Color photograph of the head and torso of Grace Funsten standing in front of blank white wall

Grace Funsten

Emeline Hill Richardson/Arthur Ross Rome Prize
September 6, 2021–July 22, 2022
PhD Candidate, Department of Classics, University of Washington
Project title
En versus facio: Rewriting Augustan Elegy in Latin Epitaphs, Maximianus, and Louise Labé
Project description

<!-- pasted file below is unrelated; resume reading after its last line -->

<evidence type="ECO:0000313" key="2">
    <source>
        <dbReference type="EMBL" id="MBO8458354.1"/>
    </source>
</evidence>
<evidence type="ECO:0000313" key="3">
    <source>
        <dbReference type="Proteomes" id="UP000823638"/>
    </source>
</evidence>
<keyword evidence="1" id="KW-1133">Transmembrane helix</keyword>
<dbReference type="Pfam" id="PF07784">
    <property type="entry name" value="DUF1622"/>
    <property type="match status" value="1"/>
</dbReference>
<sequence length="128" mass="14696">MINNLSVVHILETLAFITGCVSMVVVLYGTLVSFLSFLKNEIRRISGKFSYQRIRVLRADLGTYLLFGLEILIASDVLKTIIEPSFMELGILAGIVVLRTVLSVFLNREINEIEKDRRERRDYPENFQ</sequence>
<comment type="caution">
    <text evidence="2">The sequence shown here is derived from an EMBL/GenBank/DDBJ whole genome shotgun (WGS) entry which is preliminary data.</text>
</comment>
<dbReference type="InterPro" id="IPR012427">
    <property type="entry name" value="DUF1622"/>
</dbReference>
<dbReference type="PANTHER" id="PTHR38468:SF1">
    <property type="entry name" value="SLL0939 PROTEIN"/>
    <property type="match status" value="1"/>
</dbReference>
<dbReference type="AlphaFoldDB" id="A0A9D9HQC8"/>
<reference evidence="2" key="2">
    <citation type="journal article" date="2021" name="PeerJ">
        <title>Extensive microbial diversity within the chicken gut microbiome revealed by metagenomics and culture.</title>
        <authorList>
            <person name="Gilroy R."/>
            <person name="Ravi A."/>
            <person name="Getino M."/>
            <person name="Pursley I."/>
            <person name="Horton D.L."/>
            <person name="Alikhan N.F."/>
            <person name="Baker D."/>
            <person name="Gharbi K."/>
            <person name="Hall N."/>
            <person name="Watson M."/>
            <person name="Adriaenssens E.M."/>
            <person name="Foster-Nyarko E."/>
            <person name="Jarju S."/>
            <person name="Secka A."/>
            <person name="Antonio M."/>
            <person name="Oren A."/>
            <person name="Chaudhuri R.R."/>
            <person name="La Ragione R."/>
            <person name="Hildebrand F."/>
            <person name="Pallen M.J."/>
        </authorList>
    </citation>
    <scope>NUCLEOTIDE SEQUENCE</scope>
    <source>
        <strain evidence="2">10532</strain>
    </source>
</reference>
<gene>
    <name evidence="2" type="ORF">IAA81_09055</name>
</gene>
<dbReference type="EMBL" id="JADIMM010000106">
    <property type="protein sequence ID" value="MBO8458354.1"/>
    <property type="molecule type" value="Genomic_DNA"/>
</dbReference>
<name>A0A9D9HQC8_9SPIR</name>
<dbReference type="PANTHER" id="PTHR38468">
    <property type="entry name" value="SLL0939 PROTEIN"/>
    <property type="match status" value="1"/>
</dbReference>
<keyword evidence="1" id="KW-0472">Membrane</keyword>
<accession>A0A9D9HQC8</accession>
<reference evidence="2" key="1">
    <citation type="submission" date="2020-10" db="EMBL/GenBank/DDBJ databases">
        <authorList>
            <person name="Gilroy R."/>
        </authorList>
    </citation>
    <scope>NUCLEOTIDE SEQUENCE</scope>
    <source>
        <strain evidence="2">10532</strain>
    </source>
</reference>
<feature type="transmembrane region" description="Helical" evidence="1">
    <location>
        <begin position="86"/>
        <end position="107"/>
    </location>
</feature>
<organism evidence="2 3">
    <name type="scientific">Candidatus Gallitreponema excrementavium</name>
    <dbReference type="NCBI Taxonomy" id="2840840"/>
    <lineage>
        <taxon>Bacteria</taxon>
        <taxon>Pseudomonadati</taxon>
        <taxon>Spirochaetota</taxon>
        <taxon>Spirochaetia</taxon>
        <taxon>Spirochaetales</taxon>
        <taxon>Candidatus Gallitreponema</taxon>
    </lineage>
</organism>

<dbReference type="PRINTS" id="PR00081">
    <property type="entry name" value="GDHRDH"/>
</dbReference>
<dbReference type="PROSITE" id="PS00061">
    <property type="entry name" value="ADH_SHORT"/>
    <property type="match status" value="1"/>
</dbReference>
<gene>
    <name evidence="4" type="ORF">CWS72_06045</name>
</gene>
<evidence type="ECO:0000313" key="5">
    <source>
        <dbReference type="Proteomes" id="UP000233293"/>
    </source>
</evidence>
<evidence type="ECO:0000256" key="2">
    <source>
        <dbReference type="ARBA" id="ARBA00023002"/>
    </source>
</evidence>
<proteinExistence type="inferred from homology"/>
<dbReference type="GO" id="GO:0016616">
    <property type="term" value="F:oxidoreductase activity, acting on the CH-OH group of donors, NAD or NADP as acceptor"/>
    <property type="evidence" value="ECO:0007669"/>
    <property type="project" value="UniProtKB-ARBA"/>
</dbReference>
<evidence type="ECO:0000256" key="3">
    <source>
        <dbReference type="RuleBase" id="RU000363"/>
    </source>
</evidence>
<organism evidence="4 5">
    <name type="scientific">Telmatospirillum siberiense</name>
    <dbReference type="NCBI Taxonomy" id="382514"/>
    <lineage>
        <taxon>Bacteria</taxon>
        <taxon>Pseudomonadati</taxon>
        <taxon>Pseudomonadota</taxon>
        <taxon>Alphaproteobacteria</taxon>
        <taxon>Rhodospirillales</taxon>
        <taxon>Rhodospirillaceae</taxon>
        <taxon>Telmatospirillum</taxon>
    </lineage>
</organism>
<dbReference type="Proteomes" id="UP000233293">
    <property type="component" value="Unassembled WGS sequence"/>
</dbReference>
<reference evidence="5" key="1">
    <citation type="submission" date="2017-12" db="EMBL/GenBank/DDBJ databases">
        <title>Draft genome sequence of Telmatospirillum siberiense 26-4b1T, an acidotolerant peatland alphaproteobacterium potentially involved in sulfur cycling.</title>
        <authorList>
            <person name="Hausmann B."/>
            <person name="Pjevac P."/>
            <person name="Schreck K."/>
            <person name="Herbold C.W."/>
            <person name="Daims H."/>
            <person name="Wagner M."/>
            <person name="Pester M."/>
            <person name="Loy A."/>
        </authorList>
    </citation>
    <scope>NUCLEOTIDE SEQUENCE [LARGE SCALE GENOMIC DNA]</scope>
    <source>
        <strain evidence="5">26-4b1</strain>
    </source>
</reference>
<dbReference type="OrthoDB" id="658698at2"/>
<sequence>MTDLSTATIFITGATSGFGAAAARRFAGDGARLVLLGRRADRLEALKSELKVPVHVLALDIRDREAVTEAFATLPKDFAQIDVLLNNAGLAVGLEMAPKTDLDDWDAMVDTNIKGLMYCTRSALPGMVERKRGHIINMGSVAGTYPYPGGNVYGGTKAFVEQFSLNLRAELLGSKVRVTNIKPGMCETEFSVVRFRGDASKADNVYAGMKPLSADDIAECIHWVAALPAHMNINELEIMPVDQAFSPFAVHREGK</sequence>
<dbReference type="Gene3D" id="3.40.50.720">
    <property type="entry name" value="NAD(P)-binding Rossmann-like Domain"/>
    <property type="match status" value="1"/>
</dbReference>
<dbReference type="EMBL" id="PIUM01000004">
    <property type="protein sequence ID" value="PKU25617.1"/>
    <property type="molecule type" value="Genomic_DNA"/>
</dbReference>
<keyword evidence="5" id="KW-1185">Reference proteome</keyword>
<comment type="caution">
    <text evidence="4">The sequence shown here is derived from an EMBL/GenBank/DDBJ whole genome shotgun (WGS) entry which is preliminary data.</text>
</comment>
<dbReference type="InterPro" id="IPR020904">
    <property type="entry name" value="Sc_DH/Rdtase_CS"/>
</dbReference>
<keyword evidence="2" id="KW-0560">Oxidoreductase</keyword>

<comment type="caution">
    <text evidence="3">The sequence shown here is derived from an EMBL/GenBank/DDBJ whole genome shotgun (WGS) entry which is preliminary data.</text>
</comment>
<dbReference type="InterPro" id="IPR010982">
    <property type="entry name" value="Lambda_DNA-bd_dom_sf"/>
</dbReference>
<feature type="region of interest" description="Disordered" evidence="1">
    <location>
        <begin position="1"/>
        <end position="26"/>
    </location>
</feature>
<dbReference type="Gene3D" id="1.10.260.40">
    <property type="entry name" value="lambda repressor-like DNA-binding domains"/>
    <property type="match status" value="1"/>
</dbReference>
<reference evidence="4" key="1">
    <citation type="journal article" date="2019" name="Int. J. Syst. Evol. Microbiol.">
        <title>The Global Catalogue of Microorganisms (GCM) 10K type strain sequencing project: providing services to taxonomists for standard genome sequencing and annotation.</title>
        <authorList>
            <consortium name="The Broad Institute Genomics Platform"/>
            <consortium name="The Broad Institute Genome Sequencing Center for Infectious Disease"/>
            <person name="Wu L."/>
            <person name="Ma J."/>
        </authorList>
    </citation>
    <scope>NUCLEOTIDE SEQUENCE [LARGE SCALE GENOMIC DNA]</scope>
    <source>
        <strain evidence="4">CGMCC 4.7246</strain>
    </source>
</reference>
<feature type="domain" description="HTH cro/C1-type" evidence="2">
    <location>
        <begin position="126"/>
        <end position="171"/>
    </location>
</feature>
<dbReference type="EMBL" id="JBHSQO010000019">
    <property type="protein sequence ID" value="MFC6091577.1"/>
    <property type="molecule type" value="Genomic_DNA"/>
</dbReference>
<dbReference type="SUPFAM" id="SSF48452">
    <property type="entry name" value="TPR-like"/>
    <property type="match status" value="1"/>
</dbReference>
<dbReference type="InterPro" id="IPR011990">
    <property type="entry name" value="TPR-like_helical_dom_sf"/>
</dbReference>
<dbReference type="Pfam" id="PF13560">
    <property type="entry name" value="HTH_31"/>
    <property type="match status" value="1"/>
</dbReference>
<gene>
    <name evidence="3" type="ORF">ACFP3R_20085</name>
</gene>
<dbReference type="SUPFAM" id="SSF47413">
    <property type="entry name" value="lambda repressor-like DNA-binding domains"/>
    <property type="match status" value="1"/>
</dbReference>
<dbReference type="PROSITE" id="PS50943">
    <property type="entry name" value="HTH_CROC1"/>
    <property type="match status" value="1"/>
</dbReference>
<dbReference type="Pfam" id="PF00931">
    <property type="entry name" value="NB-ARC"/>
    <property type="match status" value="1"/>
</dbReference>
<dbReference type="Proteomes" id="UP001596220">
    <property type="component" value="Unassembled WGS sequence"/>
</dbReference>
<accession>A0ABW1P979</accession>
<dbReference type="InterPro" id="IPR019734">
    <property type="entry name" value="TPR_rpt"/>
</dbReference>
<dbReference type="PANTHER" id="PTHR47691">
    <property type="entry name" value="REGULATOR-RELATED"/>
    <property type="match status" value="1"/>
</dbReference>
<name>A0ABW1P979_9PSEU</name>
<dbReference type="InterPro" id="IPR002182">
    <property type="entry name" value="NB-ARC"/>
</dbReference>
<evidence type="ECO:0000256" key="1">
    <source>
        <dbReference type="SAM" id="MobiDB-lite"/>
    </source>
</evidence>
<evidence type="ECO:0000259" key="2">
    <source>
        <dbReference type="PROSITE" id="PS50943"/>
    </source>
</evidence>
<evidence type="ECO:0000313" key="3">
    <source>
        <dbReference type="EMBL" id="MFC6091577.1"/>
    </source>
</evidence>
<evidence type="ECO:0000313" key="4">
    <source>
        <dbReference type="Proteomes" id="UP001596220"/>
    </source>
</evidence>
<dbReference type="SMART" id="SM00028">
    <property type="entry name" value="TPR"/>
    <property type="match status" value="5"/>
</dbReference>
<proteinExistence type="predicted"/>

My dissertation considers how Augustan elegy transforms across different historical and cultural circumstances by examining three receptions of the genre: poetic grave markers from imperial Rome, Maximianus’ late antique Elegies, and sixteenth-century French author Louise Labé’s Elegies. Through close readings of my case studies and broader interpretations situating the works in their social and historical contexts, I show how each author uses the framework of Augustan elegy, which primarily narrates illicit love affairs, to consider the larger issues of their own changing times. In each case, I show that the authors of my case studies adapted the language of Augustan elegy to their own concerns by changing the identity of the genre’s first-person narrator. Although Augustan elegy was created in response to the particular situation of elite men under Rome’s first emperor, my dissertation shows how its tropes and language could be adapted across cultures, time, and gender.